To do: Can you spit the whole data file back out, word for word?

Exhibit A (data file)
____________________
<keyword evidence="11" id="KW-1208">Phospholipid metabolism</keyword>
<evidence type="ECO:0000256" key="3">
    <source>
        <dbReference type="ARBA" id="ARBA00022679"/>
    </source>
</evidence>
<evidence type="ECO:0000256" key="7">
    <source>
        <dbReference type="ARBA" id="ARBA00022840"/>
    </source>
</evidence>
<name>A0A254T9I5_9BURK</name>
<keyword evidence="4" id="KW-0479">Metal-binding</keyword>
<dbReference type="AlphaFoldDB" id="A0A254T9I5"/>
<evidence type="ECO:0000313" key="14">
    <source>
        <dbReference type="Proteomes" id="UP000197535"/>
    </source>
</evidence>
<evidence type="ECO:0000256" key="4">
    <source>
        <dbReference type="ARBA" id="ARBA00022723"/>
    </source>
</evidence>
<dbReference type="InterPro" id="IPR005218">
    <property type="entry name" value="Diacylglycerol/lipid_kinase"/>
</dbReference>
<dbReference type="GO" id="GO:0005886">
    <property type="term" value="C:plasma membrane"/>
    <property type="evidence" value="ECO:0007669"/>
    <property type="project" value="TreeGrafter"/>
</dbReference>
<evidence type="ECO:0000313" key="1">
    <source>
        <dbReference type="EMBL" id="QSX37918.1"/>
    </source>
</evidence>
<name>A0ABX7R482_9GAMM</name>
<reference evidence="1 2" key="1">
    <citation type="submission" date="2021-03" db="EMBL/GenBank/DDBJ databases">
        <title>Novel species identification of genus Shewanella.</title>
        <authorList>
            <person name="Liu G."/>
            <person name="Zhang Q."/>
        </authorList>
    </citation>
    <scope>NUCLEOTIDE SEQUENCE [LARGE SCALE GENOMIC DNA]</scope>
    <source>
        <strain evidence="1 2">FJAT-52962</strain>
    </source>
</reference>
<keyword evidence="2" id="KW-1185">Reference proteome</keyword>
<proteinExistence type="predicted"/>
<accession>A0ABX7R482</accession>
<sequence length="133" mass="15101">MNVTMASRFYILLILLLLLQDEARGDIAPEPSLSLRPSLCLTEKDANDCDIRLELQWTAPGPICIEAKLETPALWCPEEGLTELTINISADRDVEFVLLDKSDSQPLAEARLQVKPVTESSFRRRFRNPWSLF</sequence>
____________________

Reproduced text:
<keyword evidence="11" id="KW-1208">Phospholipid metabolism</keyword>
<evidence type="ECO:0000256" key="3">
    <source>
        <dbReference type="ARBA" id="ARBA00022679"/>
    </source>
</evidence>
<evidence type="ECO:0000256" key="7">
    <source>
        <dbReference type="ARBA" id="ARBA00022840"/>
    </source>
</evidence>
<name>A0A254T9I5_9BURK</name>
<keyword evidence="4" id="KW-0479">Metal-binding</keyword>
<dbReference type="AlphaFoldDB" id="A0A254T9I5"/>
<evidence type="ECO:0000313" key="14">
    <source>
        <dbReference type="Proteomes" id="UP000197535"/>
    </source>
</evidence>
<evidence type="ECO:0000256" key="4">
    <source>
        <dbReference type="ARBA" id="ARBA00022723"/>
    </source>
</evidence>
<dbReference type="InterPro" id="IPR005218">
    <property type="entry name" value="Diacylglycerol/lipid_kinase"/>
</dbReference>
<dbReference type="GO" id="GO:0005886">
    <property type="term" value="C:plasma membrane"/>
    <property type="evidence" value="ECO:0007669"/>
    <property type="project" value="TreeGrafter"/>
</dbReference>
<evidence type="ECO:0000313" key="1">
    <source>
        <dbReference type="EMBL" id="QSX37918.1"/>
    </source>
</evidence>
<name>A0ABX7R482_9GAMM</name>
<reference evidence="1 2" key="1">
    <citation type="submission" date="2021-03" db="EMBL/GenBank/DDBJ databases">
        <title>Novel species identification of genus Shewanella.</title>
        <authorList>
            <person name="Liu G."/>
            <person name="Zhang Q."/>
        </authorList>
    </citation>
    <scope>NUCLEOTIDE SEQUENCE [LARGE SCALE GENOMIC DNA]</scope>
    <source>
        <strain evidence="1 2">FJAT-52962</strain>
    </source>
</reference>
<keyword evidence="2" id="KW-1185">Reference proteome</keyword>
<proteinExistence type="predicted"/>
<accession>A0ABX7R482</accession>
<sequence length="133" mass="15101">MNVTMASRFYILLILLLLLQDEARGDIAPEPSLSLRPSLCLTEKDANDCDIRLELQWTAPGPICIEAKLETPALWCPEEGLTELTINISADRDVEFVLLDKSDSQPLAEARLQVKPVTESSFRRRFRNPWSLF</sequence>